‘One of the best dystopian novels out there.’
In this book, in a place called Gilead, everything you know is history. The country knows a strict regime, controlling every aspect of society. Households of a certain authority are lead by the Commander and his wife. Every household also has its own ‘handmaid’. This woman serves as some kind of surrogate for the Commander’s wife because they were declared infertile. Handmaids live controlled and dehumanised lives, continuously being left in the unknown when it comes to news. Offred, the handmaid and narrator of this story, does everything in her power not to lose her mind. She grabs onto her past to survive what she is going through in the present. Cause there are a lot of uncertainties in the life of a handmaid, but one thing is for sure and certain: don’t let them get to you.
I was feeling the incredible urge to read a dystopian novel some time ago, so that’s what led me to reading this book. I’d like to start this review by saying it was an incredible book. The world was put together really good and there was absolutely nothing left to question about the regime. Really detailed from time to time, that’s one thing, but it’s not a real burden in this book. In fact, it sometimes made the story even stronger.
Now, about the structure of this story. The book is actually a combination of two parts: everything happening in the ‘Night’ and all the other chapters such as ‘Shopping’ and ‘Waiting Room’. The latter often showed the life of handmaids and their daily activities, told from the perspective of Offred. They are written more objectively like Offred is just stating everything she observes. But during the Nights, another part of Offred shows, the part that remembered her life before all this. The part that reminded her of her daughter and husband, and her friend Moira. Throughout the book, you’ll notice Offred is slowly telling how everything happened. A really strong and well-written part of the book, but it was really confusing from time to time. There’s no real chronological order in her flashbacks, resulting in having to put everything together as a reader yourself.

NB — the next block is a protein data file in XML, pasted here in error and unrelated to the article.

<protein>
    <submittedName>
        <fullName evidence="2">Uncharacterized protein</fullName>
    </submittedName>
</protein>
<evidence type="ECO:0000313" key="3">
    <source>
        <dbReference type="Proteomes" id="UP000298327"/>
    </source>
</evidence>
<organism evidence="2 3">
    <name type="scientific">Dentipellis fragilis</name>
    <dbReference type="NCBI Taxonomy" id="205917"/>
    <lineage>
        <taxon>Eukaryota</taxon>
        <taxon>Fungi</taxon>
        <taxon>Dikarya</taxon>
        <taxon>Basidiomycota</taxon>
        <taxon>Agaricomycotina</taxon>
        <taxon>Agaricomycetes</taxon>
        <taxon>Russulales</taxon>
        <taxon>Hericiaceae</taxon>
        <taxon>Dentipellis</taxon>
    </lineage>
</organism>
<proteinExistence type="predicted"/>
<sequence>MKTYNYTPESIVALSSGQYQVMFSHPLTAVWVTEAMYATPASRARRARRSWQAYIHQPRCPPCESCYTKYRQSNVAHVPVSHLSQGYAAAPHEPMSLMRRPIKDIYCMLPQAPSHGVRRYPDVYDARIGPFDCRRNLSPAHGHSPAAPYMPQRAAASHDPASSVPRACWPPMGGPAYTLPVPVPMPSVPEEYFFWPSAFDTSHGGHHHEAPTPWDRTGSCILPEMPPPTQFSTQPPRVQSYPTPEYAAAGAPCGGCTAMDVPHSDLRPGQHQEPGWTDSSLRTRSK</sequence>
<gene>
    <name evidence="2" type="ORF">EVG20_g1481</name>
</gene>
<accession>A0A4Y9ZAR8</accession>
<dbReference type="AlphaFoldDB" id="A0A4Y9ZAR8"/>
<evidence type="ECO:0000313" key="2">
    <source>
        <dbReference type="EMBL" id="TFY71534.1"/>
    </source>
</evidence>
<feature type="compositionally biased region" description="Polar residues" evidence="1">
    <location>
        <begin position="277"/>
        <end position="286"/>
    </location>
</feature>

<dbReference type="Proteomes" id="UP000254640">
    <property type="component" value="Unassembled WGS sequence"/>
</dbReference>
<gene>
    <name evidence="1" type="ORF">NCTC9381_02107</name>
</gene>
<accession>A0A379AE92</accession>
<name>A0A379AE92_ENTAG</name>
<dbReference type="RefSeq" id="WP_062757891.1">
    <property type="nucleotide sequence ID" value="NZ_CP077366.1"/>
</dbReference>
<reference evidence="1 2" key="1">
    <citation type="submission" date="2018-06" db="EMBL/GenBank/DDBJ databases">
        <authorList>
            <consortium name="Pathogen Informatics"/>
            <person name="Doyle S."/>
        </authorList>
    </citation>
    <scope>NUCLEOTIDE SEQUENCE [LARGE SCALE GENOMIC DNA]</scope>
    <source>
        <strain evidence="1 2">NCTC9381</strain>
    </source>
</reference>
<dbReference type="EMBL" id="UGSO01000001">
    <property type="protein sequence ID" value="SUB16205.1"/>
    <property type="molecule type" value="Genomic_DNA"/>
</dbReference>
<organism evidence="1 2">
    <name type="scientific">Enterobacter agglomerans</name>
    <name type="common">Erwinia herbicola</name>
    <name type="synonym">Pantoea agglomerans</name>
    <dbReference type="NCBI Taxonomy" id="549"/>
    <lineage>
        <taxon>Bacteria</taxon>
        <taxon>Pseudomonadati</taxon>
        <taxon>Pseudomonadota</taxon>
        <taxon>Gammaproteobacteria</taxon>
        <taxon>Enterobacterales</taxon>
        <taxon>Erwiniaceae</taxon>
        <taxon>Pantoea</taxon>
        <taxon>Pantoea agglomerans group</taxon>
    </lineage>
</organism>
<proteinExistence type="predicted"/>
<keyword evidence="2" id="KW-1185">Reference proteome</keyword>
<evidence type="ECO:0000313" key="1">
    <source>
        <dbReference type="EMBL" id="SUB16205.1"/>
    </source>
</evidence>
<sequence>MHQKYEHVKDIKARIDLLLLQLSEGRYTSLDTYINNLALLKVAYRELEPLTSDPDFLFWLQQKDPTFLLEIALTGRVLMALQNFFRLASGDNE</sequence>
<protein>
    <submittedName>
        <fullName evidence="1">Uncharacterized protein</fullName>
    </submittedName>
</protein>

What I did really like – and very rarely see – was the intensity and depth of the story. Dystopias often contain a lot from life as we know it. But Margaret Atwood threw everything familiar out of the window and created a society feeling so real it’s just scary. That was really, really good.
I’d like to say one thing: I know this book is old. It’s written a very long time ago, and a lot of people have read it. But even though it’s old, its theme is still relevant nowadays, just as it was back then. It’s one of the best dystopian novels out there. Really in-depth, not a single detail not mentioned. Its structure might be confusing, but it’ll all be worth it in the end. Trust me!
|Written by: Margaret Atwood|
|Publisher: Anchor Books|
|Interested? Buy it here|